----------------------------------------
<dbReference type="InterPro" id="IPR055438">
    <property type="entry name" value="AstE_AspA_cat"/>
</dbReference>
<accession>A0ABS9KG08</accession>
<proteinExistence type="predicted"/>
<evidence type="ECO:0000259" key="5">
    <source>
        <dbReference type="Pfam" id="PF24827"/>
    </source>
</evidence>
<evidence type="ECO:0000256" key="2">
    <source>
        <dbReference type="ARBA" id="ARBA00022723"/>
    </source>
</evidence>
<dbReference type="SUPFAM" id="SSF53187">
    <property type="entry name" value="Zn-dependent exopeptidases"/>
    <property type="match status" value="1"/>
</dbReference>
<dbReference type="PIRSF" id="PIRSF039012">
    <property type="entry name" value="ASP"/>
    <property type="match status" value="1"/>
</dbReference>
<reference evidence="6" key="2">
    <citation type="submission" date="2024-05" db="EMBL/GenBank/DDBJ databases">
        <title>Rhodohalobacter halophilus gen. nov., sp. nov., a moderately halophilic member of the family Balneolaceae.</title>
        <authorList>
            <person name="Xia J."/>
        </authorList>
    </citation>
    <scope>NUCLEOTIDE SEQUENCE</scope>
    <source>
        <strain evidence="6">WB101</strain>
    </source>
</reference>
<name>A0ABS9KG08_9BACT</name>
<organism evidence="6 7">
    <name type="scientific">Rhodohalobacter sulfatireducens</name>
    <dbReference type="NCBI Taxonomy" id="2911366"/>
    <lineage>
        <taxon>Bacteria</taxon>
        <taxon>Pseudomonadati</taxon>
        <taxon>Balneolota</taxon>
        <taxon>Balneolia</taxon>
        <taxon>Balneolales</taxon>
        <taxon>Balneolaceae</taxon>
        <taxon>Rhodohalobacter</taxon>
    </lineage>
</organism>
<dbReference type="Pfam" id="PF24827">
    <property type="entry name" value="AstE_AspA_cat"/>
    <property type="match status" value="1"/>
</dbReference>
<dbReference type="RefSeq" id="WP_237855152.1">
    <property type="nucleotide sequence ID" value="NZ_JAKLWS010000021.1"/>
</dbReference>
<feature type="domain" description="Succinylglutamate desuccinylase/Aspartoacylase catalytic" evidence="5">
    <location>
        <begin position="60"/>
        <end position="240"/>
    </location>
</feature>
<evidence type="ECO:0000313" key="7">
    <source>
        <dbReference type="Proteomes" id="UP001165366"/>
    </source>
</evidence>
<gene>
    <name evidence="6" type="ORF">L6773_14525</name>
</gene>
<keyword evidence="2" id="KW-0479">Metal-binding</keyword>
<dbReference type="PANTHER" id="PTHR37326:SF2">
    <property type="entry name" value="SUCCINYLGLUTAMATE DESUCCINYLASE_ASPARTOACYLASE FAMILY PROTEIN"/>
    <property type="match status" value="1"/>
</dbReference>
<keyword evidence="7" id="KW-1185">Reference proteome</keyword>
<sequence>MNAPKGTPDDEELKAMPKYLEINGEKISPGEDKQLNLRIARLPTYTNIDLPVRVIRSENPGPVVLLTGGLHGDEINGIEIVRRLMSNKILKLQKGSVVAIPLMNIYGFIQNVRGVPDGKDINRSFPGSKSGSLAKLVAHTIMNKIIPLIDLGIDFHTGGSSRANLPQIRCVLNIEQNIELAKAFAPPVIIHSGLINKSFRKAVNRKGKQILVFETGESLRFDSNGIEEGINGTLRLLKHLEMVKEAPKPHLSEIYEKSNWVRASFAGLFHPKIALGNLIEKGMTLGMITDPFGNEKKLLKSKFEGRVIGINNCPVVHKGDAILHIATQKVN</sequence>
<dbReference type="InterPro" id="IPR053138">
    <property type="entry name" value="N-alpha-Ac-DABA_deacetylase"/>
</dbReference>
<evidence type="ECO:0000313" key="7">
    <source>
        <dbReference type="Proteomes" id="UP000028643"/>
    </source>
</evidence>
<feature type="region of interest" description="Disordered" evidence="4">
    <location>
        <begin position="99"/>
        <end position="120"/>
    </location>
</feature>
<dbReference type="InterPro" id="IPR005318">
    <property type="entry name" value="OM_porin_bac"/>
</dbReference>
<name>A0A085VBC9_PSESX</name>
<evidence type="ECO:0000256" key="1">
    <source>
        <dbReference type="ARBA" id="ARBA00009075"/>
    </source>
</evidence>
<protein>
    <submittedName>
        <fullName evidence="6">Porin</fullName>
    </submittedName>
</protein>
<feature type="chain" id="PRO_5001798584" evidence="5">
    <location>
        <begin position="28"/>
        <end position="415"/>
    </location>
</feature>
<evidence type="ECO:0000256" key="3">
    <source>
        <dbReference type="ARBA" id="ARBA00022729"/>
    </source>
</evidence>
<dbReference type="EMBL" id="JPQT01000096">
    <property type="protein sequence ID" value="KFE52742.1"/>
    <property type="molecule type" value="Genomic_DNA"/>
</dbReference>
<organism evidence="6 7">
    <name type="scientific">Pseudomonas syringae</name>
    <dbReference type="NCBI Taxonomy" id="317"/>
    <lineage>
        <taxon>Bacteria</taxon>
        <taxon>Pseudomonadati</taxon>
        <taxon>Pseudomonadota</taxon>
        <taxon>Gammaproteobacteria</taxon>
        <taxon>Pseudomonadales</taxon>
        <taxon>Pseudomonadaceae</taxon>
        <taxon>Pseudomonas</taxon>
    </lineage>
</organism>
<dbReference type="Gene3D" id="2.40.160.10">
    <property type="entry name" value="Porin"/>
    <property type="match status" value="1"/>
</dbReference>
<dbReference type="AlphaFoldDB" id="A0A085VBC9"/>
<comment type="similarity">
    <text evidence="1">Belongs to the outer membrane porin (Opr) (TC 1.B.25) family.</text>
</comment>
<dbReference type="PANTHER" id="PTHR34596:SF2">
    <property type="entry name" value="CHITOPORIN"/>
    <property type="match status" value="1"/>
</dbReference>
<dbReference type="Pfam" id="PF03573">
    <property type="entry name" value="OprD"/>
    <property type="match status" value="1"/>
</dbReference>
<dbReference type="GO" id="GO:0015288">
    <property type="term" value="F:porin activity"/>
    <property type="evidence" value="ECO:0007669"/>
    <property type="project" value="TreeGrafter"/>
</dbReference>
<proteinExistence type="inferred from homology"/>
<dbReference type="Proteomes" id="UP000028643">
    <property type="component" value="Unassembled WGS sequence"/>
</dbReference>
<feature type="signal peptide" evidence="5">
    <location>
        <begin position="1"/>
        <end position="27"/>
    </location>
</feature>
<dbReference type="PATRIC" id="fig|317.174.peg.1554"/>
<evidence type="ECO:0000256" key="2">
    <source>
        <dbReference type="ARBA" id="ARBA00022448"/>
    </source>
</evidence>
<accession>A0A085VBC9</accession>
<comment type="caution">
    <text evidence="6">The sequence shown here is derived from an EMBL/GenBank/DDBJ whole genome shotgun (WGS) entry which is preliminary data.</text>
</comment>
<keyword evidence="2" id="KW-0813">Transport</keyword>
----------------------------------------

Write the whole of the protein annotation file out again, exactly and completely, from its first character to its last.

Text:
<dbReference type="InterPro" id="IPR055438">
    <property type="entry name" value="AstE_AspA_cat"/>
</dbReference>
<accession>A0ABS9KG08</accession>
<proteinExistence type="predicted"/>
<evidence type="ECO:0000259" key="5">
    <source>
        <dbReference type="Pfam" id="PF24827"/>
    </source>
</evidence>
<evidence type="ECO:0000256" key="2">
    <source>
        <dbReference type="ARBA" id="ARBA00022723"/>
    </source>
</evidence>
<dbReference type="SUPFAM" id="SSF53187">
    <property type="entry name" value="Zn-dependent exopeptidases"/>
    <property type="match status" value="1"/>
</dbReference>
<dbReference type="PIRSF" id="PIRSF039012">
    <property type="entry name" value="ASP"/>
    <property type="match status" value="1"/>
</dbReference>
<reference evidence="6" key="2">
    <citation type="submission" date="2024-05" db="EMBL/GenBank/DDBJ databases">
        <title>Rhodohalobacter halophilus gen. nov., sp. nov., a moderately halophilic member of the family Balneolaceae.</title>
        <authorList>
            <person name="Xia J."/>
        </authorList>
    </citation>
    <scope>NUCLEOTIDE SEQUENCE</scope>
    <source>
        <strain evidence="6">WB101</strain>
    </source>
</reference>
<name>A0ABS9KG08_9BACT</name>
<organism evidence="6 7">
    <name type="scientific">Rhodohalobacter sulfatireducens</name>
    <dbReference type="NCBI Taxonomy" id="2911366"/>
    <lineage>
        <taxon>Bacteria</taxon>
        <taxon>Pseudomonadati</taxon>
        <taxon>Balneolota</taxon>
        <taxon>Balneolia</taxon>
        <taxon>Balneolales</taxon>
        <taxon>Balneolaceae</taxon>
        <taxon>Rhodohalobacter</taxon>
    </lineage>
</organism>
<dbReference type="Pfam" id="PF24827">
    <property type="entry name" value="AstE_AspA_cat"/>
    <property type="match status" value="1"/>
</dbReference>
<dbReference type="RefSeq" id="WP_237855152.1">
    <property type="nucleotide sequence ID" value="NZ_JAKLWS010000021.1"/>
</dbReference>
<feature type="domain" description="Succinylglutamate desuccinylase/Aspartoacylase catalytic" evidence="5">
    <location>
        <begin position="60"/>
        <end position="240"/>
    </location>
</feature>
<evidence type="ECO:0000313" key="7">
    <source>
        <dbReference type="Proteomes" id="UP001165366"/>
    </source>
</evidence>
<gene>
    <name evidence="6" type="ORF">L6773_14525</name>
</gene>
<keyword evidence="2" id="KW-0479">Metal-binding</keyword>
<dbReference type="PANTHER" id="PTHR37326:SF2">
    <property type="entry name" value="SUCCINYLGLUTAMATE DESUCCINYLASE_ASPARTOACYLASE FAMILY PROTEIN"/>
    <property type="match status" value="1"/>
</dbReference>
<keyword evidence="7" id="KW-1185">Reference proteome</keyword>
<sequence>MNAPKGTPDDEELKAMPKYLEINGEKISPGEDKQLNLRIARLPTYTNIDLPVRVIRSENPGPVVLLTGGLHGDEINGIEIVRRLMSNKILKLQKGSVVAIPLMNIYGFIQNVRGVPDGKDINRSFPGSKSGSLAKLVAHTIMNKIIPLIDLGIDFHTGGSSRANLPQIRCVLNIEQNIELAKAFAPPVIIHSGLINKSFRKAVNRKGKQILVFETGESLRFDSNGIEEGINGTLRLLKHLEMVKEAPKPHLSEIYEKSNWVRASFAGLFHPKIALGNLIEKGMTLGMITDPFGNEKKLLKSKFEGRVIGINNCPVVHKGDAILHIATQKVN</sequence>
<dbReference type="InterPro" id="IPR053138">
    <property type="entry name" value="N-alpha-Ac-DABA_deacetylase"/>
</dbReference>
<evidence type="ECO:0000313" key="7">
    <source>
        <dbReference type="Proteomes" id="UP000028643"/>
    </source>
</evidence>
<feature type="region of interest" description="Disordered" evidence="4">
    <location>
        <begin position="99"/>
        <end position="120"/>
    </location>
</feature>
<dbReference type="InterPro" id="IPR005318">
    <property type="entry name" value="OM_porin_bac"/>
</dbReference>
<name>A0A085VBC9_PSESX</name>
<evidence type="ECO:0000256" key="1">
    <source>
        <dbReference type="ARBA" id="ARBA00009075"/>
    </source>
</evidence>
<protein>
    <submittedName>
        <fullName evidence="6">Porin</fullName>
    </submittedName>
</protein>
<feature type="chain" id="PRO_5001798584" evidence="5">
    <location>
        <begin position="28"/>
        <end position="415"/>
    </location>
</feature>
<evidence type="ECO:0000256" key="3">
    <source>
        <dbReference type="ARBA" id="ARBA00022729"/>
    </source>
</evidence>
<dbReference type="EMBL" id="JPQT01000096">
    <property type="protein sequence ID" value="KFE52742.1"/>
    <property type="molecule type" value="Genomic_DNA"/>
</dbReference>
<organism evidence="6 7">
    <name type="scientific">Pseudomonas syringae</name>
    <dbReference type="NCBI Taxonomy" id="317"/>
    <lineage>
        <taxon>Bacteria</taxon>
        <taxon>Pseudomonadati</taxon>
        <taxon>Pseudomonadota</taxon>
        <taxon>Gammaproteobacteria</taxon>
        <taxon>Pseudomonadales</taxon>
        <taxon>Pseudomonadaceae</taxon>
        <taxon>Pseudomonas</taxon>
    </lineage>
</organism>
<dbReference type="Gene3D" id="2.40.160.10">
    <property type="entry name" value="Porin"/>
    <property type="match status" value="1"/>
</dbReference>
<dbReference type="AlphaFoldDB" id="A0A085VBC9"/>
<comment type="similarity">
    <text evidence="1">Belongs to the outer membrane porin (Opr) (TC 1.B.25) family.</text>
</comment>
<dbReference type="PANTHER" id="PTHR34596:SF2">
    <property type="entry name" value="CHITOPORIN"/>
    <property type="match status" value="1"/>
</dbReference>
<dbReference type="Pfam" id="PF03573">
    <property type="entry name" value="OprD"/>
    <property type="match status" value="1"/>
</dbReference>
<dbReference type="GO" id="GO:0015288">
    <property type="term" value="F:porin activity"/>
    <property type="evidence" value="ECO:0007669"/>
    <property type="project" value="TreeGrafter"/>
</dbReference>
<proteinExistence type="inferred from homology"/>
<dbReference type="Proteomes" id="UP000028643">
    <property type="component" value="Unassembled WGS sequence"/>
</dbReference>
<feature type="signal peptide" evidence="5">
    <location>
        <begin position="1"/>
        <end position="27"/>
    </location>
</feature>
<dbReference type="PATRIC" id="fig|317.174.peg.1554"/>
<evidence type="ECO:0000256" key="2">
    <source>
        <dbReference type="ARBA" id="ARBA00022448"/>
    </source>
</evidence>
<accession>A0A085VBC9</accession>
<comment type="caution">
    <text evidence="6">The sequence shown here is derived from an EMBL/GenBank/DDBJ whole genome shotgun (WGS) entry which is preliminary data.</text>
</comment>
<keyword evidence="2" id="KW-0813">Transport</keyword>